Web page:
Since independence national politics has been dominated by the UWP and the St Lucia Labour Party (SLP). The UWP were the majority party throughout the 1980s and most of the 1990s, but the SLP returned to power under Kenny Anthony, the current Prime Minister in 1997. An UWP government held office for a single term in 2006, but in the 2011 elections, Prime Minister Anthony and the SLP returned to power.

Economy

Agriculture, particularly the cultivation of bananas, was historically the main source of foreign revenue for St Lucia. Over the past 15 years, however, the dominant position of the banana trade has declined with the erosion of the country's preferential access to the EU market, reducing banana exports from 132,0000 tonnes per year in 1992 to 42,000 in 2004[4]. In the place of agricultural exports tourism has become a more significant source of economic activity, indeed in 2010 the island received a record number of stay over visitors despite the global economic crisis[5]. Public sector debt proses a potential problem for the country, however, as it has risen sharply in recent years, from 66 percent to 75 per cent between 2008 and 2009, a trend which led the International Monetary fund to conclude that the country was at a moderate risk of debt distress in 2010[6].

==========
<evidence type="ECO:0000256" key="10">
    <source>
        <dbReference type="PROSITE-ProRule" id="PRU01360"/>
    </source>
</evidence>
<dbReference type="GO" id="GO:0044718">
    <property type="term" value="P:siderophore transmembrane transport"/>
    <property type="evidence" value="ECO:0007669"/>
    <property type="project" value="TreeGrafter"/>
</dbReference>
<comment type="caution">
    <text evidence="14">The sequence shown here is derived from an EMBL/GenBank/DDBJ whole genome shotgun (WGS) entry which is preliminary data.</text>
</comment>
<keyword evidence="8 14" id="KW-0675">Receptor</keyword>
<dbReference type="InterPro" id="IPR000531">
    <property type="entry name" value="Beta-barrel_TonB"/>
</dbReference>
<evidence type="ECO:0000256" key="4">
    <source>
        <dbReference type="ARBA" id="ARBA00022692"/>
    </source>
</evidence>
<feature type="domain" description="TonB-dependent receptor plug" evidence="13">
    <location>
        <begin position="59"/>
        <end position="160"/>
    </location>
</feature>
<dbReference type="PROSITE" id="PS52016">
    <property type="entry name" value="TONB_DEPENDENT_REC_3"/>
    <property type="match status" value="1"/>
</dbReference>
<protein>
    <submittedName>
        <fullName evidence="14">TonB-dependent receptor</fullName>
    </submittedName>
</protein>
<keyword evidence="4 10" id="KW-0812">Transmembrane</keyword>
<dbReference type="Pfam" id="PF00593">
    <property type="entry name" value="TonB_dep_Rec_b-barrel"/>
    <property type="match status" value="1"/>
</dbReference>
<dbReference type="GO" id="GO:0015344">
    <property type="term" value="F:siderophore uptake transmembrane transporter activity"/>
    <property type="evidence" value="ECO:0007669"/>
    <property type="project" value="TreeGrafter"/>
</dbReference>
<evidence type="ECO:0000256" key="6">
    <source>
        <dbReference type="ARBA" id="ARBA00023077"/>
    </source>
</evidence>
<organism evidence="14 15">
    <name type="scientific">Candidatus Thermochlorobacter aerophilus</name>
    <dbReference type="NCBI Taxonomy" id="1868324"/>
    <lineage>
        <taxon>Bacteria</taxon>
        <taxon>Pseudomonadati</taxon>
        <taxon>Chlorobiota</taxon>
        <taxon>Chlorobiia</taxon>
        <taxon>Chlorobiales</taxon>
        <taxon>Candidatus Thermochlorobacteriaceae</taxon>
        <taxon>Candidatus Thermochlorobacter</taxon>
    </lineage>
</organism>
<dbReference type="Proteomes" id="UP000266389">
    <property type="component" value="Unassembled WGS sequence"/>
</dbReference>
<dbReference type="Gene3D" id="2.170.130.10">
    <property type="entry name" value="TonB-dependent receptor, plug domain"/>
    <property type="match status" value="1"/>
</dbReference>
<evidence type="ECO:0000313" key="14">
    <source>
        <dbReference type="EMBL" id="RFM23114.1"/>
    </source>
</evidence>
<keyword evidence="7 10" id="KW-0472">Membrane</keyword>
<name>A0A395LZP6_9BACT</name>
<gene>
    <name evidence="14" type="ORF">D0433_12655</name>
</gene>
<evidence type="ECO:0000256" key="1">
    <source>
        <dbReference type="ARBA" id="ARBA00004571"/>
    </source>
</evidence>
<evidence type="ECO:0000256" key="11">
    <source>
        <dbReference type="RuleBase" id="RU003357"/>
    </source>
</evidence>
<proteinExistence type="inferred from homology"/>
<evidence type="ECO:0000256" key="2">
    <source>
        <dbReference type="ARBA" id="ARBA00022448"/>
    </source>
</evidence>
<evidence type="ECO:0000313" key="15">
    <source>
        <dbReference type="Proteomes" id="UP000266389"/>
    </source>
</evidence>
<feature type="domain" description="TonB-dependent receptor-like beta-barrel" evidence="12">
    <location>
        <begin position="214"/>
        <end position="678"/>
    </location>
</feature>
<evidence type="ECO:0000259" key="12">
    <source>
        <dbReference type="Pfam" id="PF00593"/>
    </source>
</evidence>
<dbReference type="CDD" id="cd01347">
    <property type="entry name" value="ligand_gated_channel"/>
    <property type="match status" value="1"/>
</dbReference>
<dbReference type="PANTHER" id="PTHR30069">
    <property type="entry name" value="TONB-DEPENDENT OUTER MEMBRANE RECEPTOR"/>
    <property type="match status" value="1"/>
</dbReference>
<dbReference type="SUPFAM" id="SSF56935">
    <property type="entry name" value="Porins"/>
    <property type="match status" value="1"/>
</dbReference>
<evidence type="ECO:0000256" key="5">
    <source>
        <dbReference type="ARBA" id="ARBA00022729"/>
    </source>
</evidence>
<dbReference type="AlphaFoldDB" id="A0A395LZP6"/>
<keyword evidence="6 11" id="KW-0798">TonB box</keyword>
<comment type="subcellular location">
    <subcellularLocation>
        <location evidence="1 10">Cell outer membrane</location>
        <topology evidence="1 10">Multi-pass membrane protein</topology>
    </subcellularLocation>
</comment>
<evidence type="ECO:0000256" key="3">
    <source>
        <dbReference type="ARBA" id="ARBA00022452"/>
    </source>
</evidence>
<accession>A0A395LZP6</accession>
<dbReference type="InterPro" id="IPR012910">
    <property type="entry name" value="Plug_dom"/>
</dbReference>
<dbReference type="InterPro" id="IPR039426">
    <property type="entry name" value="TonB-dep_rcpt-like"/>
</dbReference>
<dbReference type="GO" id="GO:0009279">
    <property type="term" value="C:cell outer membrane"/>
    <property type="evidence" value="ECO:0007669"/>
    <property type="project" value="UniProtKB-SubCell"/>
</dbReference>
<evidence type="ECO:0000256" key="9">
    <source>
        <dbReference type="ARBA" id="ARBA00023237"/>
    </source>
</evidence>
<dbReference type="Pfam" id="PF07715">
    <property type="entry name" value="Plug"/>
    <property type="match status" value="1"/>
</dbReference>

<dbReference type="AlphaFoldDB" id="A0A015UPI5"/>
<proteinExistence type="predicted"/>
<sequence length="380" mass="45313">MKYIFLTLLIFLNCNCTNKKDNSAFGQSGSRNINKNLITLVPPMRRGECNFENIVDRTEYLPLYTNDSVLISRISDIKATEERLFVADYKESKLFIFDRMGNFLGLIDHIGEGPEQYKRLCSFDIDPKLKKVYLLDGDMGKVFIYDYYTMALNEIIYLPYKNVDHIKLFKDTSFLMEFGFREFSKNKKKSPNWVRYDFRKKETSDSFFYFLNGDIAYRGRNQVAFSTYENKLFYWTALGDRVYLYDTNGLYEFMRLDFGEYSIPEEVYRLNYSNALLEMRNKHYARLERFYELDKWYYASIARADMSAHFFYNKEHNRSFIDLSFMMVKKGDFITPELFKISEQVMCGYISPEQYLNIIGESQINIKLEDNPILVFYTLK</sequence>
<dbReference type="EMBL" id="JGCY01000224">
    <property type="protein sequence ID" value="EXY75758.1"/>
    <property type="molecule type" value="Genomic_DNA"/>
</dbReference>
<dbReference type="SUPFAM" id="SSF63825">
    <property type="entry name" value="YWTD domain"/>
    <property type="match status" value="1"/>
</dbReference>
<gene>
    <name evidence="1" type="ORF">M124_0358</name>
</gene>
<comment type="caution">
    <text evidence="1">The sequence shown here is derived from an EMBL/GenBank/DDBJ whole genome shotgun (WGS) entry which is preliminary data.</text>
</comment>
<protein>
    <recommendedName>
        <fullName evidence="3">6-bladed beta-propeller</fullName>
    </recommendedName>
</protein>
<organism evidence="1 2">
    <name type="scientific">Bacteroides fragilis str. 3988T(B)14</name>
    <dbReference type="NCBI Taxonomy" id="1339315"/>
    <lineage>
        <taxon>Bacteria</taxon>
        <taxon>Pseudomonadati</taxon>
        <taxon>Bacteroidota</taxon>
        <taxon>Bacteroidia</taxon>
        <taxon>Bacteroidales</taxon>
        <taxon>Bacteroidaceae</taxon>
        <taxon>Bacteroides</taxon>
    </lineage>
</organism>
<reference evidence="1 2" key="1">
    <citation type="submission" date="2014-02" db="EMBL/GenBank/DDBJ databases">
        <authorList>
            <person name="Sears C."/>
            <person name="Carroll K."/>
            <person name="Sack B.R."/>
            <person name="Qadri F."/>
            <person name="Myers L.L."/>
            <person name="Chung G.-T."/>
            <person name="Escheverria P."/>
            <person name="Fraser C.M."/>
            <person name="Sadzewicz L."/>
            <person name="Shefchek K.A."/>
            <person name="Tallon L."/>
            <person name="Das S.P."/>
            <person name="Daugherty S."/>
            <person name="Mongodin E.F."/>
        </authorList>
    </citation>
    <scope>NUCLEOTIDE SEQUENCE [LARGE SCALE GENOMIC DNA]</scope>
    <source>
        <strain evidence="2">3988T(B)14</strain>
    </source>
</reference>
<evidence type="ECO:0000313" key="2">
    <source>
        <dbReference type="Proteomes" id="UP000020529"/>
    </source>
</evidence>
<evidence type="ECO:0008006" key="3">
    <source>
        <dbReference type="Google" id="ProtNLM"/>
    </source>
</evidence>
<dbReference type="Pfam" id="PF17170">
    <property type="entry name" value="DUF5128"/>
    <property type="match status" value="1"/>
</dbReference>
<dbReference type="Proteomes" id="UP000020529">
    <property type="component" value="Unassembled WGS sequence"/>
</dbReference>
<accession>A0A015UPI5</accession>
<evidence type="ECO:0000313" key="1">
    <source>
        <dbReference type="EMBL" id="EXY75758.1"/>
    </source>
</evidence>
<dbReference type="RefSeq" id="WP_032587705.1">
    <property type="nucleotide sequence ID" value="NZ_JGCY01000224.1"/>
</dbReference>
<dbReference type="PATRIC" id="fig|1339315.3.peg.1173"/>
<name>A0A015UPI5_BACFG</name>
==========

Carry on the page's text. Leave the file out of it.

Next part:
Media and civil society

Reporters Without Borders rated the Organisation of the Eastern Caribbean States 25 out of 179 countries in its 2011/12 Press Freedom Index following, what RWB identified as, “an almost total lack of acts of violence or serious breaches of freedom of information”. The island's newspapers and broadcasters are largely privately owned but the government operates a radio network. St Lucia has no daily newspapers, but a two newspapers that publish three-times a week[7].